My wife thought I was lame for crashing in front of the TV every night for the past few weeks watching the winter Olympics. Little did she know I was gleaning valuable lessons as I set my sights on NBPTS gold.
One lesson came while watching the replays of the men’s Super G. Big sweeping turns and the speed of the downhill combine in an event where, despite hitting speeds of 70 mph, the outcome is decided by hundredths of a second. Through the magic of digital editing, the runs of the gold and silver medalists were superimposed over one another at the conclusion of the race. Though they’d raced at different moments, both men were shown shussing through the gates side by side. Suddenly, it became apparent where those miniscule fragments of time had been lost. The slower man’s turns were just a bit wider and lower on the hill; he lingered in the air a moment longer going over a roll.
What struck me was how much understanding can be gained by rewatching an event. This relates to the board certification process, of course, because we are asked to tape ourselves teaching, and then reflect. How simple. Yet when, with the papers flying and the next day’s lessons to plan, do we teachers ever stop to catch our breath and really observe closely our last run. Where did we cut a gate too close? What was our best turn of the race?
The most recent assignment in the prep class was to tape our class. This wasn’t an Olympic run, mind you, just a practice session. Find a camera, figure out how to set it up in the room and turn the darn thing on. Don’t worry yet about finding ten perfect minutes, our instructors wisely told us. Just make sure you’re not shooting into fluorescent lights or failing to record sound. I did it today, and I can assure you, I followed their advice to a tee. My footage isn’t perfect; probably not even usable. But I captured myself and my kids in our natural habitat. And that’s a start.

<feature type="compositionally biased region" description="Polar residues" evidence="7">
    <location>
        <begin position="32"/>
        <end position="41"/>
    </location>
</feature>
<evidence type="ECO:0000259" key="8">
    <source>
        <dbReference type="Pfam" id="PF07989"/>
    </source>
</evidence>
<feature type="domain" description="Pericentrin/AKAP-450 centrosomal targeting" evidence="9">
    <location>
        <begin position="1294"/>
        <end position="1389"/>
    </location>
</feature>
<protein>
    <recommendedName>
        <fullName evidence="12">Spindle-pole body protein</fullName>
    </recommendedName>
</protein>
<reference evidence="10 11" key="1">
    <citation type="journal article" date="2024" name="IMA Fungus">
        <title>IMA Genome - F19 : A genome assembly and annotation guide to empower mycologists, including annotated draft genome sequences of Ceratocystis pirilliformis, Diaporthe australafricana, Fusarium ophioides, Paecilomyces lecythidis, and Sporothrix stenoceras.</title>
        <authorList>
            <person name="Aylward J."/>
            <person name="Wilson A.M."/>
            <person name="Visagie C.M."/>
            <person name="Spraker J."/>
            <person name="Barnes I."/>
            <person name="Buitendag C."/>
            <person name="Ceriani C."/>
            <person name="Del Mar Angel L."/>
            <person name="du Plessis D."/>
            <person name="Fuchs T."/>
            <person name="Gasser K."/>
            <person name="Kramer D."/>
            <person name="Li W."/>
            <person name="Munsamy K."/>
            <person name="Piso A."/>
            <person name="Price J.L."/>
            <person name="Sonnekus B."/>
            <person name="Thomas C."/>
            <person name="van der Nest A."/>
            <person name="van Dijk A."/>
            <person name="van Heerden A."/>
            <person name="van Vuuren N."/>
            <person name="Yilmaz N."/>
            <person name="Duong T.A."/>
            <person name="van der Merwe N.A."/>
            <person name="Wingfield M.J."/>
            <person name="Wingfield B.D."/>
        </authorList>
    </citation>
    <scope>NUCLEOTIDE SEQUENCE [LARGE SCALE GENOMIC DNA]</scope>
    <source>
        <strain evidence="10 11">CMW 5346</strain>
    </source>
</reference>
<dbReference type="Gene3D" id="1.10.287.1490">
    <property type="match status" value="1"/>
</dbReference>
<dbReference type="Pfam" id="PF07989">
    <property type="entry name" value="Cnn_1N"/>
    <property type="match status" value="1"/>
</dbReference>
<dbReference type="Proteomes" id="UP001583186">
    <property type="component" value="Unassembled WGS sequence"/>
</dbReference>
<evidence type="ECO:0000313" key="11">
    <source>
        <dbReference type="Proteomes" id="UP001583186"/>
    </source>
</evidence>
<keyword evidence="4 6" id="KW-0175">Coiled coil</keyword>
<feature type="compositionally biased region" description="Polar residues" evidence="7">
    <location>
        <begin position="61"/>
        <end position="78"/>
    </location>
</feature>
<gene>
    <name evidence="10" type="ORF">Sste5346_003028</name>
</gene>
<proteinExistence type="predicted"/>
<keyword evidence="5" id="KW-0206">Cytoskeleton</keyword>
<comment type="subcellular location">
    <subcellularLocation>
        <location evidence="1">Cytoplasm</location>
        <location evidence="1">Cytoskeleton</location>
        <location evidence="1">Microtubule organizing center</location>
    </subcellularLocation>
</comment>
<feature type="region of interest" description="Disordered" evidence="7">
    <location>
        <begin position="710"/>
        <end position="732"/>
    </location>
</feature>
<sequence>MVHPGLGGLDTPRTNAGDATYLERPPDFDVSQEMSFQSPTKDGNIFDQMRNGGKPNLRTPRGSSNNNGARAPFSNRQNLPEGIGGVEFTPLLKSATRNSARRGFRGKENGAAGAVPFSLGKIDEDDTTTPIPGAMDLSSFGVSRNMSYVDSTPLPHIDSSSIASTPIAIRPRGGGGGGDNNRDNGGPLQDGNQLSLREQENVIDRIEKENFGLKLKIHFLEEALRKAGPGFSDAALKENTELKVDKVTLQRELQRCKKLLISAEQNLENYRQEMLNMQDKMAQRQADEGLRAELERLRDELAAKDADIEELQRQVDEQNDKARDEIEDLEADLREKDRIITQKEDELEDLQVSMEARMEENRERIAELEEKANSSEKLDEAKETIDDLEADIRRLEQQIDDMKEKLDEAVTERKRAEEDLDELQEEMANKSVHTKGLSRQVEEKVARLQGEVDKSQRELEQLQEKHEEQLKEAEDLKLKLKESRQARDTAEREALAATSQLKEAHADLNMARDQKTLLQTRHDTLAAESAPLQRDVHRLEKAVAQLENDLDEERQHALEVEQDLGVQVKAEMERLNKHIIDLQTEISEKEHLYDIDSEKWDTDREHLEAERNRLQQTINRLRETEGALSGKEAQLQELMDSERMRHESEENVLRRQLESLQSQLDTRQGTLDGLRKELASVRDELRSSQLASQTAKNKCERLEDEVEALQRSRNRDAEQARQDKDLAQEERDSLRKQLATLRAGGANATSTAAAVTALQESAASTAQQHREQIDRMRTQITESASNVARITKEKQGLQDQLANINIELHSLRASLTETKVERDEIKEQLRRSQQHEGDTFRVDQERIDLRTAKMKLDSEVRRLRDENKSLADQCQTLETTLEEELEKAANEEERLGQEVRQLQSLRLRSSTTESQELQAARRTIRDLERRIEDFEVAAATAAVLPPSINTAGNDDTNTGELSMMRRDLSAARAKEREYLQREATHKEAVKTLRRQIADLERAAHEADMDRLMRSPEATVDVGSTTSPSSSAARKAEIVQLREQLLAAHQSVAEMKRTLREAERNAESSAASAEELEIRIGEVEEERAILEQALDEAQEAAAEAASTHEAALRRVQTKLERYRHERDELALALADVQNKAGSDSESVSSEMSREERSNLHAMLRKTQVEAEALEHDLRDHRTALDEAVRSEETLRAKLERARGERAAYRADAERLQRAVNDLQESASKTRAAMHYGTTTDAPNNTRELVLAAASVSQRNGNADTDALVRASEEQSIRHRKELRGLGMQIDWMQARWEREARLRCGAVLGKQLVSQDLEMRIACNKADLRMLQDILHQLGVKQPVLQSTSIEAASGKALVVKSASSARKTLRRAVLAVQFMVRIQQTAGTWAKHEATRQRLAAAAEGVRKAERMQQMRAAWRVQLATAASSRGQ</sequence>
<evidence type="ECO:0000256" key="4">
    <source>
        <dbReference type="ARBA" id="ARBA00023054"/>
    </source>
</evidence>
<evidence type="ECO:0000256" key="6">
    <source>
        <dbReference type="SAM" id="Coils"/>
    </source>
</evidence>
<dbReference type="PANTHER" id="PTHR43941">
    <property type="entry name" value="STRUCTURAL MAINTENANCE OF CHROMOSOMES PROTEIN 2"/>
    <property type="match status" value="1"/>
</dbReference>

My next Olympic lesson has to do with twizzles. Those are the tandem twirls performed by pint-sized ice dancers and their graceful partners between acrobatic triple leaps. The twizzles look easy in comparison. But woe to the couple that is not in sync — Dick Button, stylish medalist of yesteryear and now a stickler of a color commentator, will point out the wobble to the world while keen-eyed judges mercilessly deduct fractions of a point.
Twizzles, to me, are the little things that teachers do in between the big things. The difficulty of keeping a class running smoothly is seldom noted, in part because when it’s done right it’s unnoticeable. When do you hand out the assignment, how are the desks configured, can Suzie go to the bathroom? Countless details are negotiated every lesson. During this certification process, we will in effect become our own Dick Buttons, bringing to the attention of our audience the meticulous but generally underappreciated efforts that keep us and our twenty-five dance partners in sync.
The last lesson I learned from the Olympics was from biathletes. Ski, ski, ski, shoot… again and again, over many kilometers and until your heart’s about to burst. In the finals of one of the events, the unfavored Italian team managed a remarkable win. Their third leg broke away from a tight pack with a heroic uphill climb, giving his anchor man such a commanding lead that the Tourinians were already celebrating by the time the race concluded. The home team triumphed! The “Olympic spirit” so elusive to spoiled, hot-dogging and bickering Americans overflowed from my TV set and washed over me as I lay prone on the beige couch.
The lesson here was simple: keep skiing, no matter what hills pop up in front of you. And, when it’s time to pause and shoot, take a deep breath, ignore the pounding in your ears, and do what you’ve trained so long and hard to do. You might not hit the bull’s eye every single time. Just worry about the shot you’re on. The gold will take care of itself.
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